他者への支援を動機づける同情と憐れみ:―サーベイ実験による道徳的直観の検証―  [in Japanese] Compassion and Pity as Motivation for Assisting Others::Exploring Moral Intuition through Survey Experiments  [in Japanese]

Access this Article

Author(s)

Abstract

<p>This paper explores the nature of human moral intuition which motivates us to assist others in hardship. Building upon the idea originally developed by Hannah Arendt, we distinguish "compassion" and "pity" as different mental sources, arguing that each entails a distinct pattern through which the institution is translated into or attitudes and behavior. More concretely, we hypothesize that two variables are particularly relevant in determining these patterns: the degree of familiarity with the environment in which the hardship is taking place, and the number of identifiable people who face the hardship. Survey experiments we conducted in August and December 2012 support this hypothesis, showing that the level of willingness to assist others is affected most significantly by the location of the hardship. The findings also suggest that the sentiment of pity motivates our willingness in the context of foreign countries, while the feeling of compassion dominates our intuition and ironically constrains our willingness in the case of the hardship taking place in our own country. The paper discusses the normative implications drawn from these empirical findings and concludes that the two areas of political science, normative theory and positive analysis, must be more integrated in future research. </p>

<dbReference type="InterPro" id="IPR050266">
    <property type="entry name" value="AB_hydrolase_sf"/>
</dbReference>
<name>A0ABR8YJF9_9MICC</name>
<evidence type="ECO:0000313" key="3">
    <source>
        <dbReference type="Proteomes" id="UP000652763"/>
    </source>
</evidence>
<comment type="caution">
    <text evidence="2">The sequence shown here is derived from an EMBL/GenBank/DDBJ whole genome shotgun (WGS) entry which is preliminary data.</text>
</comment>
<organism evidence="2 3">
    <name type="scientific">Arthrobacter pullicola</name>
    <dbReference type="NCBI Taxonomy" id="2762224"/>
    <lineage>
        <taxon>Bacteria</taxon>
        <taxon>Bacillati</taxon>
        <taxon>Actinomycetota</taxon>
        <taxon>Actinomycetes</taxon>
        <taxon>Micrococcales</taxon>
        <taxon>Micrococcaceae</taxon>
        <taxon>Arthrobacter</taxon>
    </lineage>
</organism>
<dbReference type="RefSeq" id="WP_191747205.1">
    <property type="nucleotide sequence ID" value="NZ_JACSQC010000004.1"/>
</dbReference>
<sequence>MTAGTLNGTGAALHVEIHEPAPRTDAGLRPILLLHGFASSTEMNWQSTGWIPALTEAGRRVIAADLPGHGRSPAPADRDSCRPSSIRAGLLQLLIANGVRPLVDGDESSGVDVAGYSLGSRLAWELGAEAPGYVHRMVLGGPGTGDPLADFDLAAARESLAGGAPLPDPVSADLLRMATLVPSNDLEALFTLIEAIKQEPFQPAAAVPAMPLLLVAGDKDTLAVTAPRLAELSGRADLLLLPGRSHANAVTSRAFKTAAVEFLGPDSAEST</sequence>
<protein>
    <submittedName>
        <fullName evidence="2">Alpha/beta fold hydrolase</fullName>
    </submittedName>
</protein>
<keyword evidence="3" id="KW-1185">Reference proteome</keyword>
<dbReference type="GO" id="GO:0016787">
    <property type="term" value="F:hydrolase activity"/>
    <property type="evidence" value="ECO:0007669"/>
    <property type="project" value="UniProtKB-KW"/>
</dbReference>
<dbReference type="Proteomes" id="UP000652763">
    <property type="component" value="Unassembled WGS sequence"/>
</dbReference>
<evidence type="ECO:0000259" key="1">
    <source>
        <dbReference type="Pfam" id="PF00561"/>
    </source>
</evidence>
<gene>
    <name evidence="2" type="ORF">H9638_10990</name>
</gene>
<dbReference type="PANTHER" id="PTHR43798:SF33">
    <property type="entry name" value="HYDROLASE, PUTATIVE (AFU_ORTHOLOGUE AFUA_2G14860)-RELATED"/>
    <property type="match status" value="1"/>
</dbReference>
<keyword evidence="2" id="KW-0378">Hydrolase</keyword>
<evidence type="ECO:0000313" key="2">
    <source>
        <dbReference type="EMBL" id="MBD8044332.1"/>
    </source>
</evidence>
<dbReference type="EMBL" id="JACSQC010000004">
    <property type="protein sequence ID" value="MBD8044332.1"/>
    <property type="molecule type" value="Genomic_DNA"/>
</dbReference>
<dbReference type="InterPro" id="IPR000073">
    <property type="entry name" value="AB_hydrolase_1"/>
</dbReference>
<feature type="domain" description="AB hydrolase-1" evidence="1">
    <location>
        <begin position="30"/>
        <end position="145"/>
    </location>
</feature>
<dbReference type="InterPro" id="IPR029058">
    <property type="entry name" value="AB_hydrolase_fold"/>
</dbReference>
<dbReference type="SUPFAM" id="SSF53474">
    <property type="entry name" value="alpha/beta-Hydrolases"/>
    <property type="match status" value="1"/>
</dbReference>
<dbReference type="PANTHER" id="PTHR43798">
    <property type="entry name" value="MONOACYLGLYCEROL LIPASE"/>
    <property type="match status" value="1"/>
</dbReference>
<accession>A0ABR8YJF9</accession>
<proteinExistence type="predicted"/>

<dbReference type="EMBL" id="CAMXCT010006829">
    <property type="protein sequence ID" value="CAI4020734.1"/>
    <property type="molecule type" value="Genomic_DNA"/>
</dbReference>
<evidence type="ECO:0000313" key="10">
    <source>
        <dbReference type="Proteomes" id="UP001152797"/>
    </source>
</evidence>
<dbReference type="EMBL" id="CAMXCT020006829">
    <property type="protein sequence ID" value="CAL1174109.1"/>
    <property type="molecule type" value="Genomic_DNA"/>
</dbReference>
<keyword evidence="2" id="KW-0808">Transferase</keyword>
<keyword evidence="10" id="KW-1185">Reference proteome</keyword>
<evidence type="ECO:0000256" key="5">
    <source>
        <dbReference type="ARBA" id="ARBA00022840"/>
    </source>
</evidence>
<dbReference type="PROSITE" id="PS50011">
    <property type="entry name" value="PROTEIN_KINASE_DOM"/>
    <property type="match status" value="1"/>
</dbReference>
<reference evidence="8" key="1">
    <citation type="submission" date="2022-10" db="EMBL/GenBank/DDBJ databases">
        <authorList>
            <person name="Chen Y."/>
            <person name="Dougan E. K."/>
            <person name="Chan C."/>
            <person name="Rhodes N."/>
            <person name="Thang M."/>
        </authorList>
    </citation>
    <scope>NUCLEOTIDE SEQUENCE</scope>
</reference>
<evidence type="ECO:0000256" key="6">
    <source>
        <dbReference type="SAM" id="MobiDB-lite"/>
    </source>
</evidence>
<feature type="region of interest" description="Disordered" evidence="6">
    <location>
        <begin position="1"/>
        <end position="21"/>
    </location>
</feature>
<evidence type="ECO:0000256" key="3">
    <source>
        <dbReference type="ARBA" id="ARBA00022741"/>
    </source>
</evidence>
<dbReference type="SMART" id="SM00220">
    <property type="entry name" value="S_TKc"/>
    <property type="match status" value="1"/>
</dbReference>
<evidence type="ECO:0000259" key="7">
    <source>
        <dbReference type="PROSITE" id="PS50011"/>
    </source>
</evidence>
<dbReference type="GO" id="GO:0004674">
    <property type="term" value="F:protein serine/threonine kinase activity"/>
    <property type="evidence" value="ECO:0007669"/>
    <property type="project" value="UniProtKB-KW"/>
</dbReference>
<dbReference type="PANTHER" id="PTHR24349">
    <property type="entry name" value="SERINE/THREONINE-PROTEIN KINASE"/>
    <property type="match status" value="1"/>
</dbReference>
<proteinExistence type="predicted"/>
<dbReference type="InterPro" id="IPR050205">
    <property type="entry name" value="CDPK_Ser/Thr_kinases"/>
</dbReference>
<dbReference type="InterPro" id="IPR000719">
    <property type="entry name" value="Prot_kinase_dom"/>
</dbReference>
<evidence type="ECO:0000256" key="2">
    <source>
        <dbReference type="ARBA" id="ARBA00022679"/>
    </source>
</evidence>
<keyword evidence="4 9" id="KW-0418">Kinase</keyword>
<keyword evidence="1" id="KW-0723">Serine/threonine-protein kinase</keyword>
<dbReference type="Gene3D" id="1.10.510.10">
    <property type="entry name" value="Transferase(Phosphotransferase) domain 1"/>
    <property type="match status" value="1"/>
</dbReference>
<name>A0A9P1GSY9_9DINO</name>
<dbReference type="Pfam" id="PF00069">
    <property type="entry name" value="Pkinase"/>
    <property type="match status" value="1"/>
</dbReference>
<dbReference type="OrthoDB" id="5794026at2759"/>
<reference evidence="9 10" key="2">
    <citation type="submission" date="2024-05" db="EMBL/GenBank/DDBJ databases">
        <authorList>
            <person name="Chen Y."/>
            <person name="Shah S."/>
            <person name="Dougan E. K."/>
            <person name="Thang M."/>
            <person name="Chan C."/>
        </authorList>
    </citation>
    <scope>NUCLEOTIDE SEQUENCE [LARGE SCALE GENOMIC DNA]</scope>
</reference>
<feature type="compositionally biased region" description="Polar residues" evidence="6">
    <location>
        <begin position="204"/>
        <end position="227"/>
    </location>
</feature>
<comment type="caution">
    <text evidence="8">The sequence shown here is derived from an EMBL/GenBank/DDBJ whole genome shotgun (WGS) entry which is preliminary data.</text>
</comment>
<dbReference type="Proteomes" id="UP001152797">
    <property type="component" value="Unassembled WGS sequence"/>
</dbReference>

Journal

  • The Annuals of Japanese Political Science Association

    The Annuals of Japanese Political Science Association 66(1), 1_61-1_89, 2015

    JAPANESE POLITICAL SCIENCE ASSOCIATION

Codes

Page Top